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Lending legal aid after the Valley Fire devastation

By Amy Yarbrough
Staff Writer

Killing four people, consuming more than 76,000 acres and destroying nearly 2,000 homes, the Valley Fire in Lake County was one of the worst wildfires in California history. But a group of new and volunteer lawyers are among those who’ve stepped up to help victims pick up the pieces.

Lake Fire Carport
A photo taken by a volunteer shows some of the devastating
damage from the Valley Fire – the remnants of an apartment complex.

For five days in early October, lawyers from Grass Valley-based Northern California Lawyer Access’ legal incubator program, joined by an attorney with the county court’s legal self-help center, met with residents in the devastated town of Middletown, answering questions and providing advice. NCLA has continued to answer calls coming into a Federal Emergency Management Agency (FEMA) hotline, connecting local residents and the victims of other Northern California fires with lawyers and the appropriate legal resources.

Jo Anne Stone, executive director of the Northern California Lawyer Referral Service, who has been answering calls through the hotline, said although there have been questions about insurance and loss of information, like IDs, most of the victims of the fire have been the volunteers have spoken with are seeking landlord-tenant advice.

“A lot of people were wondering about their rights, for the time they were displaced, if they owed rent,” added James V.M. Anderson, one of the volunteers from the incubator program, known informally as “the academy.”

Lake Fire volunteers
From left, Kyle Adamson, Cleat Walters III, and James V.M. Anderson volunteered to assist victims of the Lake County Fire. Submitted photo.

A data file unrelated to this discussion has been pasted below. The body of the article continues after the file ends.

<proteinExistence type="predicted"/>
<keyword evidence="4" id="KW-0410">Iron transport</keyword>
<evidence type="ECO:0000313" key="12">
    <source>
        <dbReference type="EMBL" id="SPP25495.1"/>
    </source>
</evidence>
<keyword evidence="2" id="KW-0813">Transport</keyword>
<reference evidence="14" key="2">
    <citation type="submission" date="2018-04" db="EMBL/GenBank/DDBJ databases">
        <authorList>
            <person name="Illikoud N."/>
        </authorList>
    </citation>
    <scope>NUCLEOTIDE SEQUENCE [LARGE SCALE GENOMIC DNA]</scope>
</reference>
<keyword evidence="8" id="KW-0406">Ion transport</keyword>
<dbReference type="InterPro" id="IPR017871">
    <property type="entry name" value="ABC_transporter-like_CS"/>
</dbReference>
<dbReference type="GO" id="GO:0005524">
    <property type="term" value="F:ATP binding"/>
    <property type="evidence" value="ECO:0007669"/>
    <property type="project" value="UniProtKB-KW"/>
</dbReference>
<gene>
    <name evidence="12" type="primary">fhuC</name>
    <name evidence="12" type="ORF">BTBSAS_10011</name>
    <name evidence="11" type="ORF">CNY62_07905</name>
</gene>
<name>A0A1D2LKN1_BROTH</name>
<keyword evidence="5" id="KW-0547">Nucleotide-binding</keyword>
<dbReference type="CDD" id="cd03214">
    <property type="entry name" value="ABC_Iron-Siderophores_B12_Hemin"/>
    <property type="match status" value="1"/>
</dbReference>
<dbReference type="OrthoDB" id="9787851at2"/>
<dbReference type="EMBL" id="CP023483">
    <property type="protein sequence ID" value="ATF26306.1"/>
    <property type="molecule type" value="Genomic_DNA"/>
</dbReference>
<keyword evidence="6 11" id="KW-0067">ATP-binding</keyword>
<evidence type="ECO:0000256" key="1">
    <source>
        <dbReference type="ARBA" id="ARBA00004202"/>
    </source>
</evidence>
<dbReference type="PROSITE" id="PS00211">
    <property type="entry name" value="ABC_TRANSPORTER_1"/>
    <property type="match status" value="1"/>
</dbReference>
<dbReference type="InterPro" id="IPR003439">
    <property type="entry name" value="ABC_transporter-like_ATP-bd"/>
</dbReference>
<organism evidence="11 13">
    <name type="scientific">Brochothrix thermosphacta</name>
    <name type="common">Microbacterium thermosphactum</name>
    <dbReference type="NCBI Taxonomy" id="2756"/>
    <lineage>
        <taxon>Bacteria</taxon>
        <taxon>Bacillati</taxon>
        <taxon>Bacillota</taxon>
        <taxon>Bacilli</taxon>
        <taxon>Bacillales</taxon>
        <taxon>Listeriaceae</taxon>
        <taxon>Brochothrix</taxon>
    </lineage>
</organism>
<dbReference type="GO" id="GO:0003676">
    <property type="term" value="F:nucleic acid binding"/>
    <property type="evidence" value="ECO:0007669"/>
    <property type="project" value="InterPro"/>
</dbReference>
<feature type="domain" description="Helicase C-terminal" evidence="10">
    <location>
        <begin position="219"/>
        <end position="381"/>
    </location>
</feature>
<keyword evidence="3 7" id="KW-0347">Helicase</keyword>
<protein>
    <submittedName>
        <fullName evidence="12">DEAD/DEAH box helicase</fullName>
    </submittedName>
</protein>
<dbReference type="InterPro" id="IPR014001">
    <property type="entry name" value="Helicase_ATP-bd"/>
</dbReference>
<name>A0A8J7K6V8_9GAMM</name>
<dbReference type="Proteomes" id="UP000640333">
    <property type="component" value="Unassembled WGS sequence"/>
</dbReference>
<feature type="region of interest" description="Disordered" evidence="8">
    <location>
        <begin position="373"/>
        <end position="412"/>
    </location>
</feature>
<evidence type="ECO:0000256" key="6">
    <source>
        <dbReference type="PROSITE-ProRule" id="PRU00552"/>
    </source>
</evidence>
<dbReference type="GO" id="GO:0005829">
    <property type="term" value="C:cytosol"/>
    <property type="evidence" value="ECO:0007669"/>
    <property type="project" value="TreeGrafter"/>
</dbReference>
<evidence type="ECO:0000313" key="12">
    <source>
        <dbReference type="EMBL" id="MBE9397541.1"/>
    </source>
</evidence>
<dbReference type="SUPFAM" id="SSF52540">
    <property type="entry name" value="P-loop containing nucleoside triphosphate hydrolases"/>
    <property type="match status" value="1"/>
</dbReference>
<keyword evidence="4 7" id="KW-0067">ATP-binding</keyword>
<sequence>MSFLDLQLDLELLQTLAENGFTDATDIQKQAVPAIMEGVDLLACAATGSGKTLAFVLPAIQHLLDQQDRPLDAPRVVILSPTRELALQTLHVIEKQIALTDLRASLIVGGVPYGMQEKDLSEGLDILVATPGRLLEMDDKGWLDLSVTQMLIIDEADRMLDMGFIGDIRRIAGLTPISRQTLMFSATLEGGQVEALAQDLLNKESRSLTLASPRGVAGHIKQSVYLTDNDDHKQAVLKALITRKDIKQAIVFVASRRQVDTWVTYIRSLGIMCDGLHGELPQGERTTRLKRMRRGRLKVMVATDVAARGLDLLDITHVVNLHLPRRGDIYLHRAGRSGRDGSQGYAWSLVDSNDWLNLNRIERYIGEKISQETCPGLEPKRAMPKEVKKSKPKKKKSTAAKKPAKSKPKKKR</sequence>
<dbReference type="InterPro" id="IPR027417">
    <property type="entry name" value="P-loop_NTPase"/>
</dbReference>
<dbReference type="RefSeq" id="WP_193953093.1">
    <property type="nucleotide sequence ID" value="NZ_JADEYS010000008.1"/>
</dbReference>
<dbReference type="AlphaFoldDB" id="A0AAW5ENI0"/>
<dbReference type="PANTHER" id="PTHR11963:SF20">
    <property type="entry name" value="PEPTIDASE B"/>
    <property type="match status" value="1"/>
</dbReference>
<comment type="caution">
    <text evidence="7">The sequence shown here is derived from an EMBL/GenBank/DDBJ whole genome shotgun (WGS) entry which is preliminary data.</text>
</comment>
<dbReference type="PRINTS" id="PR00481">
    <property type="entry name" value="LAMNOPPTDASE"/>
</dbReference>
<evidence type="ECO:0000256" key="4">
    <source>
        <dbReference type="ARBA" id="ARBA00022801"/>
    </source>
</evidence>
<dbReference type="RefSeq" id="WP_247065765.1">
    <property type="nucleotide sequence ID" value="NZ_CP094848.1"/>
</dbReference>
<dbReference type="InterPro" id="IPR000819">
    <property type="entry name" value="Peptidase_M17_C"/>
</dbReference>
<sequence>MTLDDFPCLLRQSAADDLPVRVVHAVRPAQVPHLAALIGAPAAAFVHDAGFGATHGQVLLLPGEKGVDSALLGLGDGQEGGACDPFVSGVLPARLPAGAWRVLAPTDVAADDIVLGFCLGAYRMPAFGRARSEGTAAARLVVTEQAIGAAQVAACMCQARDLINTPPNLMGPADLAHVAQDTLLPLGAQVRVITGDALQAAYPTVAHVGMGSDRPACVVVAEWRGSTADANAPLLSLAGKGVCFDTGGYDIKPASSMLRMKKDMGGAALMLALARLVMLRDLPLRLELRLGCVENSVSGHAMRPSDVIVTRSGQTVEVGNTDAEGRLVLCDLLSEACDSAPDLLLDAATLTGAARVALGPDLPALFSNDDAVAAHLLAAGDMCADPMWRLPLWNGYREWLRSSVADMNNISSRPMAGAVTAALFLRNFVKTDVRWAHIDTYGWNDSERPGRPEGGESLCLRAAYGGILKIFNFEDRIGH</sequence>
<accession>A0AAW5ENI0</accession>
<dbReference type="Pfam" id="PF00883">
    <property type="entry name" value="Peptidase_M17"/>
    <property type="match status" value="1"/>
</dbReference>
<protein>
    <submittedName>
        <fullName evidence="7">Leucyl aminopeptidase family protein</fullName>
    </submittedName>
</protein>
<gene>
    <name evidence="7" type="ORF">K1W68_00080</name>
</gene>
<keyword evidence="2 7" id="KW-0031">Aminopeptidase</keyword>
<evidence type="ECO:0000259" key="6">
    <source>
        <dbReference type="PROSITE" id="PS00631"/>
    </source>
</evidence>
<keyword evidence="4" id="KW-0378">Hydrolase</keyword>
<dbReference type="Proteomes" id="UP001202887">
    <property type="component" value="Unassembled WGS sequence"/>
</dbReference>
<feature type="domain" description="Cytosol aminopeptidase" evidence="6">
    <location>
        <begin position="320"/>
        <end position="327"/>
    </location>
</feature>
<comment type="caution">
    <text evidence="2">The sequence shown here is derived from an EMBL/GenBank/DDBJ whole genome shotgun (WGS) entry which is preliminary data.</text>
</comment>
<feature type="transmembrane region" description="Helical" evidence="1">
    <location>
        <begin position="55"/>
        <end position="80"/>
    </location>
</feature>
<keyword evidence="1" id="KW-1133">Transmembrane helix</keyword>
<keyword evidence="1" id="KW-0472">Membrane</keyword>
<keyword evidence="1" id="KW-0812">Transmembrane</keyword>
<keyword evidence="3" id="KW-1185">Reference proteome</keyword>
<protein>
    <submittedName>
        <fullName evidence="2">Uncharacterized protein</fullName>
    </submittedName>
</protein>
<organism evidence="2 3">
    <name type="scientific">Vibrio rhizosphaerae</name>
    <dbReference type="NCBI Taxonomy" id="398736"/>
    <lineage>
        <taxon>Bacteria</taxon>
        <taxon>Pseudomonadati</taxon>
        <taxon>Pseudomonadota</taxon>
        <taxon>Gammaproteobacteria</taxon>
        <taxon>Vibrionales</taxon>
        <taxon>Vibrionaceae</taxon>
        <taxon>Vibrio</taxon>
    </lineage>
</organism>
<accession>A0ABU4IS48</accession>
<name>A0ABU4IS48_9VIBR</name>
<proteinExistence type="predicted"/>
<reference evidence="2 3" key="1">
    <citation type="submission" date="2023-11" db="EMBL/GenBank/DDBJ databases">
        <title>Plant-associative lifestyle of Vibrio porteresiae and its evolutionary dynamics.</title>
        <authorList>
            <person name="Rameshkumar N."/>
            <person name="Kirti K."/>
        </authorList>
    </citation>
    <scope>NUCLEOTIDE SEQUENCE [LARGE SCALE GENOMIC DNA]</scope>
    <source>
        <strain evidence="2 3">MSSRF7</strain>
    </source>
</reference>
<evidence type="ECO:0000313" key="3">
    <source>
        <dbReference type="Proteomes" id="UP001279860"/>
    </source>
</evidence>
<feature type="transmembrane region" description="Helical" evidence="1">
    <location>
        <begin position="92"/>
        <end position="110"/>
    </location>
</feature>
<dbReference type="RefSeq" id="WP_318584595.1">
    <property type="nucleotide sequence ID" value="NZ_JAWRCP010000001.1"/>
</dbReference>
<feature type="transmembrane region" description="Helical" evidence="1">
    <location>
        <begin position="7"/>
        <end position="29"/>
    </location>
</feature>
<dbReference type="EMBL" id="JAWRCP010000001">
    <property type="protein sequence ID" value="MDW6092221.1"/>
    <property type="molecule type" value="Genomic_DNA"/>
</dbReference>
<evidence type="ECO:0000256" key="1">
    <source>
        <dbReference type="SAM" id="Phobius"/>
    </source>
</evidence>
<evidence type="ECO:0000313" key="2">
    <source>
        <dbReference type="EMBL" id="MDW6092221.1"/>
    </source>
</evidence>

Anderson and fellow academy participants Kyle Adamson, Cleat Walters III and Gino Barrica staffed a table at a community/senior center where representatives from FEMA, nonprofits, churches, insurance companies, the Department of Motor Vehicles and other organizations also assembled. Helen Cavanaugh, with the Nevada County Superior Court’s Public Law Center, also volunteered at the table for a day.

“It’s something we all wanted to do to give back,” Anderson said.

The academy is one of four incubator projects that received grants this year from the California Commission on Access to Justice.

Starting Sept. 12, the Valley Fire burned 76,067 acres in Lake, Sonoma and Napa counties and is regarded as the third worst fire in state history in terms of structures lost, according to an Oct. 15 report by the California Department of Forestry and Fire Protection. As of press time, the cause remained under investigation.

One victim Adamson spoke to lived in a place that had been scorched on the outside. Her landlord contended it was still habitable, and she wondered whose responsibility it was to clean up the ash.

Another man qualified for Section 8 vouchers but worried his landlord might try to evict him because the landlord’s place had been burned but his home hadn’t. A woman whose destroyed home had been bulldozed before she had the chance to retrieve items she thought might have survived the fire wondered what recourse she might have and whether she might be able to work things out with her landlord.

“It was gratifying, being able to help,” Adamson said. “It’s fortunate we all had the time and were able to drive up there.”

Anderson estimates he spoke with about a dozen people. Some were curious what their next steps should be now that that their homes were destroyed. Others, who didn’t lose homes, worried their rent would go up with less housing available and wondered if they owed rent for the period they were displaced.

“The question I got a lot was, ‘how do I have this conversation with my landlord?’” he said.

In addition to helping victims Anderson had the chance to see a lot of the destruction firsthand and recalled seeing houses reduced to little more than chimneys.

“Everything was burned. They had a field they were just filling up with burned cars,” he said. “You could see how hard the firefighters had to fight just to save things. There were entire blocks gone.”

As for the people he helped, Anderson it was surprising “seeing how positive people’s attitudes were for just finding out they’d lost everything.

“They realized it was just stuff, and they hadn’t lost any family members,” he said.